Photo Gallery of Bulgarian Culture

  • 01 of 10

    Bulgarian Flag

    Bulgarian Flag
    ••• Bulgarian Flag. Klearchos Kapoutsis/Flickr
    The national flag of Bulgaria consists of three horizontal stripes: white, green, and red. White symbolizes peace, green symbolizes the emergence of Bulgaria as an agricultural nation, and red symbolizes bravery.
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  • 02 of 10

    Traditional Bulgarian Clothing

    Bulgaria Folklore Fedtival
    ••• Folklore dancers wear traditional clothes during an annual international folklore festivity in the Bulgarian town of Veliko Tyrnovo. NurPhoto/Getty Images

    Bulgarian folk costumes consist of pants, shirts, and vests for men and dresses and aprons for women. The aprons, dresses, and shirts are usually embroidered in regional colors and folk motifs. Red features heavily in Bulgarian folk dress, but black, green, and white are also a part of traditional clothing from Bulgaria's various regions.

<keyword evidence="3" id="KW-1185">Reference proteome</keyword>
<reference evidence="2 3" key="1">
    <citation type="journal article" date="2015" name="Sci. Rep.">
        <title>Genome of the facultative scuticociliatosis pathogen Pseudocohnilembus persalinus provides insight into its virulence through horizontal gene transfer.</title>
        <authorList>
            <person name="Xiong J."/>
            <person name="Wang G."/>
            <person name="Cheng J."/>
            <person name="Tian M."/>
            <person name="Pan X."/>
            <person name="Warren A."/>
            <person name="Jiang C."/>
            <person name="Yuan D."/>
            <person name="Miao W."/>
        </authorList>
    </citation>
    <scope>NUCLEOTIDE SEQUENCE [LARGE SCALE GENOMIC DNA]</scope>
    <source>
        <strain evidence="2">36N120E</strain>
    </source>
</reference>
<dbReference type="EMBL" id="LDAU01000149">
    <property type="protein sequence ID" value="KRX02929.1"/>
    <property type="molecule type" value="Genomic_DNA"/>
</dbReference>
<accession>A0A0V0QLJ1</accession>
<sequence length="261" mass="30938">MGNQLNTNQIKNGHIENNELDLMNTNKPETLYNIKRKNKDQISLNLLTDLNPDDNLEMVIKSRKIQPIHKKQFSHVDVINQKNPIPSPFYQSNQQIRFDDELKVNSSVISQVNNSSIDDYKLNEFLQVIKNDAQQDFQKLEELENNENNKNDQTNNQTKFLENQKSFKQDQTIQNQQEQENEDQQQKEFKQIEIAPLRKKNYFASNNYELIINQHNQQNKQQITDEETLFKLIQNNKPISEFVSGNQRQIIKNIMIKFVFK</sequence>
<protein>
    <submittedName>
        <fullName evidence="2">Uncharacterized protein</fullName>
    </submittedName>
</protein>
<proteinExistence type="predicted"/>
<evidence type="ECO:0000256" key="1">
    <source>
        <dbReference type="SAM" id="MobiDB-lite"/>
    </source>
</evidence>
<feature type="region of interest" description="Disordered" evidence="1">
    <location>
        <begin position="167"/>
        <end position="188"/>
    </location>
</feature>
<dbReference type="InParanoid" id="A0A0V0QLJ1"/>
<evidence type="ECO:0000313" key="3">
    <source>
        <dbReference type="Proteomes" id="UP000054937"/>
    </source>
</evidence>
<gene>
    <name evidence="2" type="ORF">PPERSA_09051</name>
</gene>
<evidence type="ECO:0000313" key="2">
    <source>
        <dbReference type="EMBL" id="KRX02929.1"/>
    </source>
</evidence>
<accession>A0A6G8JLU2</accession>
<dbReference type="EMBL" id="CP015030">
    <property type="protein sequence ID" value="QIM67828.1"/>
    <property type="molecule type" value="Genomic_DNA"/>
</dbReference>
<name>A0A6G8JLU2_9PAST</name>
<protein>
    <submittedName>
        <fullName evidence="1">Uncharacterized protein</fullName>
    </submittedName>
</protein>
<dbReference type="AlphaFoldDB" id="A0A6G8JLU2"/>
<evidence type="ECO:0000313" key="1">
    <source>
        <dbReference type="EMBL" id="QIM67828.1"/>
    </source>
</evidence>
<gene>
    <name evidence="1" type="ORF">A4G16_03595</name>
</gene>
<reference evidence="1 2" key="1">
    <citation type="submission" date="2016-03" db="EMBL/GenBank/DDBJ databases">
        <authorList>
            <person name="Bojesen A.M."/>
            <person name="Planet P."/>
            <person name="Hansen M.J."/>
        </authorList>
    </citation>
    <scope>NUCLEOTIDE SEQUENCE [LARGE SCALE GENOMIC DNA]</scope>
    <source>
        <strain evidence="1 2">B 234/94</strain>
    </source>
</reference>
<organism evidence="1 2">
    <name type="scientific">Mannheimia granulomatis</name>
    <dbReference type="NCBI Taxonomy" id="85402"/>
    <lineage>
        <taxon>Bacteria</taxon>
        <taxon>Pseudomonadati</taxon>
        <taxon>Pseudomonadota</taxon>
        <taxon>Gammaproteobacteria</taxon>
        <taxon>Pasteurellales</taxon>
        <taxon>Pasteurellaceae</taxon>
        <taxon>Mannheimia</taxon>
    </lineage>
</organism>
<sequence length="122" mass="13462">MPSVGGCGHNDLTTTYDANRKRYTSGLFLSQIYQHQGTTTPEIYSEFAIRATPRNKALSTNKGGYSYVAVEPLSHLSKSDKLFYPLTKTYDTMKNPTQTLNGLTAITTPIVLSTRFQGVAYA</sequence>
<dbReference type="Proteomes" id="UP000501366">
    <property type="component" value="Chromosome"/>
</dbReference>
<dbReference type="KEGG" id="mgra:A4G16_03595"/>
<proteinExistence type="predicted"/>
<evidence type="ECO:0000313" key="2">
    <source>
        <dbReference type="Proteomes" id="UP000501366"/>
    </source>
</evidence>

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  • 03 of 10

    Baba Marta - The Giving of Martenitsa

    Hanging Martenitsa
    ••• The Martenitsa is an ancient Bulgarian tradition. Georgi Kirichkov/Flickr

    The day of Baba Marta (Grandmother March) falls on the first of the month. On or before Baba Marta, Bulgarian people give each other martenitsa, or martenka, which are red and white tassels sold by vendors in shops and on the street or may be hand made. The colors of the martenitsa, whose symbolism comes from an old Bulgarian tale, represent blood and snow. Bulgarians are supposed to attach the ​martenitsa to their persons or clothing. Traditionally, the martenitsa were not removed until the first stork returned from migration to ensure prosperity and good health, but today this rule is bent or ignored with respect to modern times.